Reflecting on Mark 7: 1-8, 14-15, 21-23
Whenever I hear this challenging gospel I think of the 2001 movie, A Beautiful Mind. It tells the shocking story of John Nash, Nobel Laureate in Economics, whose life is filled with interesting, companionable, sometimes frightening, but always utterly imagined friends. He is deeply schizophrenic, and we don’t realize that until certain revelations throughout the movie cause us to question who in his life actually exists.
He finally has victory over his illness by training his mind to ignore his hallucinations. Whenever he encounters his “friends,” he forces himself to ignore them. This is how I feel about Jesus’ admonition that those who harbor evil thoughts, as well as a number of deadly sins, are defiled. It’s what we’re thinking about on the inside that corrupts us and makes us sad. I try to train my brain to forgive the irritating behaviors of people around me, as they forgive my own.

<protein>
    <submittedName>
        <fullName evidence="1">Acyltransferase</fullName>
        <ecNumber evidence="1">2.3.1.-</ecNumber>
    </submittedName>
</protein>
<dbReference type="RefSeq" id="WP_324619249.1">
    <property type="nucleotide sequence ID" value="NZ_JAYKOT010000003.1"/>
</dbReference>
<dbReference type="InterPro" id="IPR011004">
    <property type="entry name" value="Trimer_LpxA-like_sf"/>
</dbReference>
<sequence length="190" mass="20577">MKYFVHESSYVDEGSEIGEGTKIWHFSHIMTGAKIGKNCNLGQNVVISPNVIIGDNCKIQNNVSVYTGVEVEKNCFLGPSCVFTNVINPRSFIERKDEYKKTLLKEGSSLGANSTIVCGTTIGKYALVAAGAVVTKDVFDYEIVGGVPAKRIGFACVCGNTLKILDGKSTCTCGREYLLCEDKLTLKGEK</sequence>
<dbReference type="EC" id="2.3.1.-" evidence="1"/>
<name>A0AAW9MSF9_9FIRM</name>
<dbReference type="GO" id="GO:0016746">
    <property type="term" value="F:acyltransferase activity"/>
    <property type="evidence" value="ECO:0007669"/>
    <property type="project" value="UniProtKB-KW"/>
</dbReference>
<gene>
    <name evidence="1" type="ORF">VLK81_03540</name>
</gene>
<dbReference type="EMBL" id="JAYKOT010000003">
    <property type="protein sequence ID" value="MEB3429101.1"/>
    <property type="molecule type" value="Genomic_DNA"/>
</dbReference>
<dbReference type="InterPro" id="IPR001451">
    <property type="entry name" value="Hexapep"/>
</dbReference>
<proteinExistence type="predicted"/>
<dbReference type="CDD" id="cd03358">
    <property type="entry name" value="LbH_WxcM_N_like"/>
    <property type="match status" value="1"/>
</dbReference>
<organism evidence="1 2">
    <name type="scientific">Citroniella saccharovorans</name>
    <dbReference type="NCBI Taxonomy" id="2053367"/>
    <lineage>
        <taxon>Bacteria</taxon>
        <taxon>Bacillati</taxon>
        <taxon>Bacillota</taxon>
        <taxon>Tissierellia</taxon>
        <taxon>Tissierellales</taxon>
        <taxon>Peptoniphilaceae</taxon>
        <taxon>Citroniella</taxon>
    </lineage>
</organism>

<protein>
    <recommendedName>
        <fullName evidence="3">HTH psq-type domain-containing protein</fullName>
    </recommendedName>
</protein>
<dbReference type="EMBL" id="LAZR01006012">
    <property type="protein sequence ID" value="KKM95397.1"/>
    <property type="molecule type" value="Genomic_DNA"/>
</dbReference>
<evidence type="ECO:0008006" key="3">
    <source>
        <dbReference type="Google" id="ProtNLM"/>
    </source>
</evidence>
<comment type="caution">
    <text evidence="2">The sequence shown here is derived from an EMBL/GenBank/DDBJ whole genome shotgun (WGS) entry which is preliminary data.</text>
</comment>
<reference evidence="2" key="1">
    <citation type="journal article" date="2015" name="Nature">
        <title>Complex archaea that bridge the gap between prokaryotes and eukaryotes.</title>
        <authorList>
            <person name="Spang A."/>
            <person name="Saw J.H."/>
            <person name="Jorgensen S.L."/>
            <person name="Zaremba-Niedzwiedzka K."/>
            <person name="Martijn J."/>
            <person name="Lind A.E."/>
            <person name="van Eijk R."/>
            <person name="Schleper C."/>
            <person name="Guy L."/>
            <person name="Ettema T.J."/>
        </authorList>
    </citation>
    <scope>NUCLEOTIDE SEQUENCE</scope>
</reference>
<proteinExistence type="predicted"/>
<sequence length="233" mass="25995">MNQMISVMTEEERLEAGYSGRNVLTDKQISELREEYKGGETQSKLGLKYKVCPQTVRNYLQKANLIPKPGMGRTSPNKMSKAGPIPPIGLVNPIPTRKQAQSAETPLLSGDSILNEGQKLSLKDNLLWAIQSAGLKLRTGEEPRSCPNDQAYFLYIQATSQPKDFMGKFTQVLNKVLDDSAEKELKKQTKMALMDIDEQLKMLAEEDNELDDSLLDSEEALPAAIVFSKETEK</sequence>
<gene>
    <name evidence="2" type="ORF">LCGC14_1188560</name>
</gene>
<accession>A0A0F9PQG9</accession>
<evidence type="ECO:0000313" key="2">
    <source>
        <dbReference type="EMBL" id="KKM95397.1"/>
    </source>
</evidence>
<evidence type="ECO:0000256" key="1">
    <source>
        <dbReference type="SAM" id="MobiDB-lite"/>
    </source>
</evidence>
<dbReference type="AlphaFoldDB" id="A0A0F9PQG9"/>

Think about gossip. Isn’t it delicious to hear something unsavory or scandalous about someone? It’s especially precious if it’s about someone we know, and even better if it’s about someone who has, in the tiniest ways, hurt our feelings at some point in the past. Then—yippee!—we hear something uncharitable about them, and we start marinating that news over and over in our hearts. We ruminate and luxuriate in it, and, soon enough, we are defiled with the spiciness of sweet revenge.
And it is sweet, for a minute. But in the end it makes us less. I want what’s going on in my brain to match the person I present to the world, especially since that’s the brain that asks for Jesus’ mercy every day.
What uncharitable thoughts are you training your brain to ignore?
Kathy McGovern ©2021